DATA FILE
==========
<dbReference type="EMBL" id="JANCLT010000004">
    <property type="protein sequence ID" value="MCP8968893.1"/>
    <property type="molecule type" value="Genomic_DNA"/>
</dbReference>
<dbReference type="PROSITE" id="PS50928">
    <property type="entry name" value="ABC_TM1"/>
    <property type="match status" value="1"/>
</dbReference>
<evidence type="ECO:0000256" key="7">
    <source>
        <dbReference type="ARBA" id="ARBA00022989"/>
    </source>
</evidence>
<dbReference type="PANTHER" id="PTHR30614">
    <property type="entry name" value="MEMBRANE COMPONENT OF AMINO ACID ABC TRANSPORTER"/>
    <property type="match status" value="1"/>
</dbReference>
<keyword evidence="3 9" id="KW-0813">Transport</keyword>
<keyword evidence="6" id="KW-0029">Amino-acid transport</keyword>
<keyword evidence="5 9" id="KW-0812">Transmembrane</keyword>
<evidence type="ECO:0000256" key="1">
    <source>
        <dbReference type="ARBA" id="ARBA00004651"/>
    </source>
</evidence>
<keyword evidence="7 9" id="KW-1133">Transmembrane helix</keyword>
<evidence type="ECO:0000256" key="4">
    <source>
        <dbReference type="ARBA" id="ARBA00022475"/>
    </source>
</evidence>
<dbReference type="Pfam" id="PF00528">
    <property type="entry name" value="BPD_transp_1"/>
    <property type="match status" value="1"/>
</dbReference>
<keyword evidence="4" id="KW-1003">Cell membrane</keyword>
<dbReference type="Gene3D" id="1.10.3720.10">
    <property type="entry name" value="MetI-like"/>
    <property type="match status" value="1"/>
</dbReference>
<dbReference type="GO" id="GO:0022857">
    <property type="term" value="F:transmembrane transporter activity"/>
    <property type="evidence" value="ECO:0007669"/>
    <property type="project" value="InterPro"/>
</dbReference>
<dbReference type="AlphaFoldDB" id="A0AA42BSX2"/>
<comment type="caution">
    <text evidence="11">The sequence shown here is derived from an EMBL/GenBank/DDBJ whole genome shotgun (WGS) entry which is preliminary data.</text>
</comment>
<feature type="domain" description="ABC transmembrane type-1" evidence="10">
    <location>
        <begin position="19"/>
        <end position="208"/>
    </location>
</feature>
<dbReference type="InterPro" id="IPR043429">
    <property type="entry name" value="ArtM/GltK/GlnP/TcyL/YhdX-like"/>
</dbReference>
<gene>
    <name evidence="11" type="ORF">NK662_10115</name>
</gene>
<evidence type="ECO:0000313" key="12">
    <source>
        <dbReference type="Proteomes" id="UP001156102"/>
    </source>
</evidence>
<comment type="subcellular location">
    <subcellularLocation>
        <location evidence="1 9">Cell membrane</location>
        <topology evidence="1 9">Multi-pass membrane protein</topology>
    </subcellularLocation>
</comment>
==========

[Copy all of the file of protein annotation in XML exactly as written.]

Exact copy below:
<dbReference type="EMBL" id="JANCLT010000004">
    <property type="protein sequence ID" value="MCP8968893.1"/>
    <property type="molecule type" value="Genomic_DNA"/>
</dbReference>
<dbReference type="PROSITE" id="PS50928">
    <property type="entry name" value="ABC_TM1"/>
    <property type="match status" value="1"/>
</dbReference>
<evidence type="ECO:0000256" key="7">
    <source>
        <dbReference type="ARBA" id="ARBA00022989"/>
    </source>
</evidence>
<dbReference type="PANTHER" id="PTHR30614">
    <property type="entry name" value="MEMBRANE COMPONENT OF AMINO ACID ABC TRANSPORTER"/>
    <property type="match status" value="1"/>
</dbReference>
<keyword evidence="3 9" id="KW-0813">Transport</keyword>
<keyword evidence="6" id="KW-0029">Amino-acid transport</keyword>
<keyword evidence="5 9" id="KW-0812">Transmembrane</keyword>
<evidence type="ECO:0000256" key="1">
    <source>
        <dbReference type="ARBA" id="ARBA00004651"/>
    </source>
</evidence>
<keyword evidence="7 9" id="KW-1133">Transmembrane helix</keyword>
<evidence type="ECO:0000256" key="4">
    <source>
        <dbReference type="ARBA" id="ARBA00022475"/>
    </source>
</evidence>
<dbReference type="Pfam" id="PF00528">
    <property type="entry name" value="BPD_transp_1"/>
    <property type="match status" value="1"/>
</dbReference>
<keyword evidence="4" id="KW-1003">Cell membrane</keyword>
<dbReference type="Gene3D" id="1.10.3720.10">
    <property type="entry name" value="MetI-like"/>
    <property type="match status" value="1"/>
</dbReference>
<dbReference type="GO" id="GO:0022857">
    <property type="term" value="F:transmembrane transporter activity"/>
    <property type="evidence" value="ECO:0007669"/>
    <property type="project" value="InterPro"/>
</dbReference>
<dbReference type="AlphaFoldDB" id="A0AA42BSX2"/>
<comment type="caution">
    <text evidence="11">The sequence shown here is derived from an EMBL/GenBank/DDBJ whole genome shotgun (WGS) entry which is preliminary data.</text>
</comment>
<feature type="domain" description="ABC transmembrane type-1" evidence="10">
    <location>
        <begin position="19"/>
        <end position="208"/>
    </location>
</feature>
<dbReference type="InterPro" id="IPR043429">
    <property type="entry name" value="ArtM/GltK/GlnP/TcyL/YhdX-like"/>
</dbReference>
<gene>
    <name evidence="11" type="ORF">NK662_10115</name>
</gene>
<evidence type="ECO:0000313" key="12">
    <source>
        <dbReference type="Proteomes" id="UP001156102"/>
    </source>
</evidence>
<comment type="subcellular location">
    <subcellularLocation>
        <location evidence="1 9">Cell membrane</location>
        <topology evidence="1 9">Multi-pass membrane protein</topology>
    </subcellularLocation>
</comment>